Raised Roman Catholic, Koch took his faith seriously for many years, although he finally abandoned it because he could not square Christianity’s mythic content with scientific knowledge. In the final chapter of his book, Koch respectfully explores the limitations of Biblical religion and theism in general, but he is unwilling to surrender his surmise that there is something profound at work in the cosmos, something signifying more than the intense interactions of matter-energy. In effect, Koch is an his way to being an integral theorist.  In affirming the interiority of all levels of reality, he wants to leave open the possibility of a mysterious depth to the origins and consequences of the universe. Just before concluding his book with a psalm from the Dead Sea Scrolls, Koch waxes philosophically:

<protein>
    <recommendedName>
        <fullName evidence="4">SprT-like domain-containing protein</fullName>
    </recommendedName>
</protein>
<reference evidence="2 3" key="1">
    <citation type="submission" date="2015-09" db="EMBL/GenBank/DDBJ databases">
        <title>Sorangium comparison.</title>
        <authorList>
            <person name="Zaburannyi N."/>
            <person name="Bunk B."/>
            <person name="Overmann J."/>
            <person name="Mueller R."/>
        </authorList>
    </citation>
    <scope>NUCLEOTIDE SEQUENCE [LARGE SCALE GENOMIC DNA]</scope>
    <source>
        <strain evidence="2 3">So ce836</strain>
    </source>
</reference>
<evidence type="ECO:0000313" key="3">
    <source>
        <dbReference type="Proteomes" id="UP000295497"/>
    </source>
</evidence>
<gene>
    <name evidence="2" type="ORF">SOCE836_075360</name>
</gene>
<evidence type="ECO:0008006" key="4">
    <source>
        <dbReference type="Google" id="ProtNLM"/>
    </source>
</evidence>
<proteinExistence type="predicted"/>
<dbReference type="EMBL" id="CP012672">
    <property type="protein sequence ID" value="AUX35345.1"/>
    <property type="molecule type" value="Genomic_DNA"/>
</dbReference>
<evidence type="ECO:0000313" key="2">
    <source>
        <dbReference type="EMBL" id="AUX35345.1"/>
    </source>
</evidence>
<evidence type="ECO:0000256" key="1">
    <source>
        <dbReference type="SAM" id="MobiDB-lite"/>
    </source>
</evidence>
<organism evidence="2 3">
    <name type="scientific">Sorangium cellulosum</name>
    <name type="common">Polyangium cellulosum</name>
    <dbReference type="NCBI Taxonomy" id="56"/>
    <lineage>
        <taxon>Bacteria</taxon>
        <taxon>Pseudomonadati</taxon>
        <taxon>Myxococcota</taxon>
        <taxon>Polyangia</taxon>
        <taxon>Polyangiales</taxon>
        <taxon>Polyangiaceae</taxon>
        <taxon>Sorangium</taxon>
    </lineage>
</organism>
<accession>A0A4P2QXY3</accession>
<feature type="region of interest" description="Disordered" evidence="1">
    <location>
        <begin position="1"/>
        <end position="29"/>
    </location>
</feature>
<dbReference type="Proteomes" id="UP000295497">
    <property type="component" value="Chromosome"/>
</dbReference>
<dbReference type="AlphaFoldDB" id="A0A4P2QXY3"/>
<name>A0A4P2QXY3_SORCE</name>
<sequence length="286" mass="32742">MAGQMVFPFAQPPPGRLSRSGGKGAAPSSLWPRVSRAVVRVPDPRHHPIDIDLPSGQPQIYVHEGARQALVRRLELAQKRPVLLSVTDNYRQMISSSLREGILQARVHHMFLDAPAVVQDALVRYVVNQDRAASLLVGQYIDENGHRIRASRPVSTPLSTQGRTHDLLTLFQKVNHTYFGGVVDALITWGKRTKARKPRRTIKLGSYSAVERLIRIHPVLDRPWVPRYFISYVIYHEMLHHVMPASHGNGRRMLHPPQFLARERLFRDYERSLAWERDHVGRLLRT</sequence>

I do believe that some deep and elemental organizing principle created the universe and set it in motion for a purpose I cannot comprehend. I grew up calling this entity God. It is much closer to Spinoza’s God than to the God of Michelangelo’s painting.  The mystic Angelius Silesius, a contemporary of Descartes, captures the paradoxical essence of the self-caused Prime Mover as “Gott ist ein lauter Nichts, ihn rührt kein Nun noch Hier.” (God is a lucent nothing, no Now nor Here can touch him.)

Koch’s religious roots must have played some role in his openness to developing a sophisticated version of panpsychism. Nevertheless, he arrived at this position by way of lengthy, careful scientific research. This fact indicates that the integral Zeitgeist is gaining in influence, if by “integral thinking” we mean the view that consciousness starts all the way down and then proceeds to go all the way up via cosmic evolution.